By Ashley M. Casey
On the recommendation of the state comptroller’s office, the Fulton Common Council approved a policy that forbids the city’s fund balance from dropping below 10 percent of the adopted budgeted general fund at the July 1 meeting.
“The main objective in establishing and maintaining a fund balance policy is for the city of Fulton to be in a strong fiscal position that will allow it to weather negative economic trends,” the policy reads.
This policy ensures that the city will have a minimum amount for emergency and unforeseen spending. The city cannot create a new year’s budget that would put the unassigned fund balance (money not designated for a specific purpose) under 10 percent of the budget. The target is to keep that fund balance between 10 and 15 percent of the general fund.
“It doesn’t mean if there’s an emergency you can’t use it,” Mayor Ron Woodward explained. “What it means is you can’t appropriate anything under that balance.”
More on state recommendations
The state’s Financial Restructuring Board released its recommendations to get Fulton out of fiscal stress June 30.
Chief among the board’s suggestions is combining city services with Oswego County.
Mayor Woodward told The Valley News that the county could take over Fulton’s property tax foreclosures. Woodward said the county is researching the issue.
“Right now, they don’t do it for either city, Fulton or Oswego,” Woodward said. “They do it for the towns and villages.”
Woodward did not provide an estimate of what the savings to the city would be.
If the city does consolidate services with Oswego County, it will be eligible for a $50,000 state grant.
The state has also offered a possible $250,000 grant to redevelop the former Nestlé property, but that will only happen if the city forecloses on owner Edward Palmer. If the foreclosure were to happen this year, Fulton could be eligible for that development grant next year.
Palmer and Aldi had agreed to have finished demolition of the Nestlé buildings and begin construction of an Aldi grocery store by July 1, but that plan has not materialized yet.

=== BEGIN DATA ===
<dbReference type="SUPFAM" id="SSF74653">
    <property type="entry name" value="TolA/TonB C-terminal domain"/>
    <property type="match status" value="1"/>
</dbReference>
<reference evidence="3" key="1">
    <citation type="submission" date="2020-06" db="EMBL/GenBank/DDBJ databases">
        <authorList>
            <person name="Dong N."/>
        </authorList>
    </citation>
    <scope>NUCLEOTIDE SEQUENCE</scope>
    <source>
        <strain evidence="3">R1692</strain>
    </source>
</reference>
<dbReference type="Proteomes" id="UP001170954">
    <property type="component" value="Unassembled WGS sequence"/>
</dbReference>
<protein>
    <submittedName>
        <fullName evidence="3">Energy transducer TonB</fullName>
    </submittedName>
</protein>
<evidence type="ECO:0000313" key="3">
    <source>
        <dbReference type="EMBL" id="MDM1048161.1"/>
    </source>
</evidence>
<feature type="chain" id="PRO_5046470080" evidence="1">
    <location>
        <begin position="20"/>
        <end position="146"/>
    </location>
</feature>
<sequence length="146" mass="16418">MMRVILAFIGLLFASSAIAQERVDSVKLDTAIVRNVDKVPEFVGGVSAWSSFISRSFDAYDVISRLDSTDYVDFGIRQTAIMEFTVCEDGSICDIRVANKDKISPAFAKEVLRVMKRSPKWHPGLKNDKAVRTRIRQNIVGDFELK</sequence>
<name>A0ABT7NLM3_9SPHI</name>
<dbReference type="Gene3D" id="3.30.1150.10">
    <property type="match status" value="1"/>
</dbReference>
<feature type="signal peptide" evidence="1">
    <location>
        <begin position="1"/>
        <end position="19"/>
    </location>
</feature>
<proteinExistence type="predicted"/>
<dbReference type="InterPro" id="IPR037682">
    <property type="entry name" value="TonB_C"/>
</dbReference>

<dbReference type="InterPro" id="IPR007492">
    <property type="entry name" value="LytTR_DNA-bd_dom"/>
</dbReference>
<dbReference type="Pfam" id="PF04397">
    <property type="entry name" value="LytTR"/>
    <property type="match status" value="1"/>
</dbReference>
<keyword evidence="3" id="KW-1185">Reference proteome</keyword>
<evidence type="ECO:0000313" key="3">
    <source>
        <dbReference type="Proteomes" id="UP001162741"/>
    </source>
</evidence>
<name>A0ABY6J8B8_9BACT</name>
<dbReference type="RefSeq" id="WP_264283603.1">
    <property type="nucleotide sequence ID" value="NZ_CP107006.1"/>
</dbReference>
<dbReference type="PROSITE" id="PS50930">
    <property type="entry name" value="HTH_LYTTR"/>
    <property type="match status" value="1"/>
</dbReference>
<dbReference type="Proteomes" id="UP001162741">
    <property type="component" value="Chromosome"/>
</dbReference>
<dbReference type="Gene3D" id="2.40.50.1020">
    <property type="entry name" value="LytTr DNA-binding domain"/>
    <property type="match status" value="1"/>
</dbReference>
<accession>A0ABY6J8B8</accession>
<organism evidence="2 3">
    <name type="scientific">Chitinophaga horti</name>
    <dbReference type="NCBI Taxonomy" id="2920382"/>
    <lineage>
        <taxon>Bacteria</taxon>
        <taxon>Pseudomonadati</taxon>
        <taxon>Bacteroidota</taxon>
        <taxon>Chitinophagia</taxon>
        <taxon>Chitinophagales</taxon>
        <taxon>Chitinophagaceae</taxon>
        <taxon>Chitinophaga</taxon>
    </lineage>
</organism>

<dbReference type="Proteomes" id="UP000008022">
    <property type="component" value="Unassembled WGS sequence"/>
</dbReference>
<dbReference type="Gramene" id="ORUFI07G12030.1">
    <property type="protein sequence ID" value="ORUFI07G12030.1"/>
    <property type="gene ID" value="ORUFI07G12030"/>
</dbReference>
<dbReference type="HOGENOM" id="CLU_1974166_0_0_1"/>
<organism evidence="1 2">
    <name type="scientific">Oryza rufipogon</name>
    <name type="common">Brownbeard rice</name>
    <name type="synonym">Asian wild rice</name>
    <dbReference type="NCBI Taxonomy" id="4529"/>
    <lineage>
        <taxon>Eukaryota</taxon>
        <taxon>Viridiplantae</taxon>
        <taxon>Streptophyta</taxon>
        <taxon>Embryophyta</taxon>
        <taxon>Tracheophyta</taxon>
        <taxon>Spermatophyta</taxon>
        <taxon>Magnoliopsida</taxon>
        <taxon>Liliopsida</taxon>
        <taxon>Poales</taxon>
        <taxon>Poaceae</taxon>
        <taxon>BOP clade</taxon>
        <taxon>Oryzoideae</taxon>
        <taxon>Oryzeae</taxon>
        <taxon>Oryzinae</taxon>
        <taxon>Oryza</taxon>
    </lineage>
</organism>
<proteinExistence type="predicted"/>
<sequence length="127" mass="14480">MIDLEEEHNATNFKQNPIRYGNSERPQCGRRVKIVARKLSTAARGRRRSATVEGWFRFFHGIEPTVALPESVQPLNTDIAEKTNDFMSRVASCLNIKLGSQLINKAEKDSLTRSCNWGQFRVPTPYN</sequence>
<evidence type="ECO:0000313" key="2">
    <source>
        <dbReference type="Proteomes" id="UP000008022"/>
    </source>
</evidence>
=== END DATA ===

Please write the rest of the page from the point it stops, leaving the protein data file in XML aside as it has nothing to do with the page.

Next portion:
“That’s a horse of a different color,” Woodward said of the Aldi issue. “If the owner of that property keeps the contract with Aldi … it’s a moot point. (The state) can’t give a private citizen money for demo, but they can give it to municipalities.”
Woodward said he spoke to Palmer recently.
“He’s going through with the demolition. He believes Aldi is coming,” Woodward said. He added he’ll believe it when he sees it: “It’s like I’m from Missouri: ‘show me.’”
Woodward said another issue is the city’s per capita spending on fire and police protection. He said contract negotiations between Fulton and the fire and police unions will begin within the next couple of weeks.
“I’m hopeful,” he said. “Anything we can do to make it better, we need to do. Anything we can do to relieve the tax burden on Fulton people and businesses, we need to do.”
Also at the Common Council
- The council voted to move $57,440 into two accounts related to sewage treatment and disposal. This money comes from a state grant for the Inflow and Infiltration project, which disposes of non-sewage water such as storm flow and drain water from sump pumps. This clears space in the sewage system for actual sewage water.
- David Miner was appointed to fill Hugh MacKenzie’s seat on the Fire and Police Commission, and Bonnie Travet was appointed to the Civil Service Commission.
- Sealed proposals for the sale of the property at 609 Academy St. are due in the city clerk’s office by 2 p.m. Aug. 4.
- A public hearing will be held at 7 p.m. July 15 (the next Common Council meeting) to discuss a zone change for the city blocks surrounded by Rochester Street, Route 481, East Broadway and South First Street. The properties are currently zoned C-2 Commercial. The city seeks to change that zone to C-2A Commercial, which allows for mixed residential and commercial use.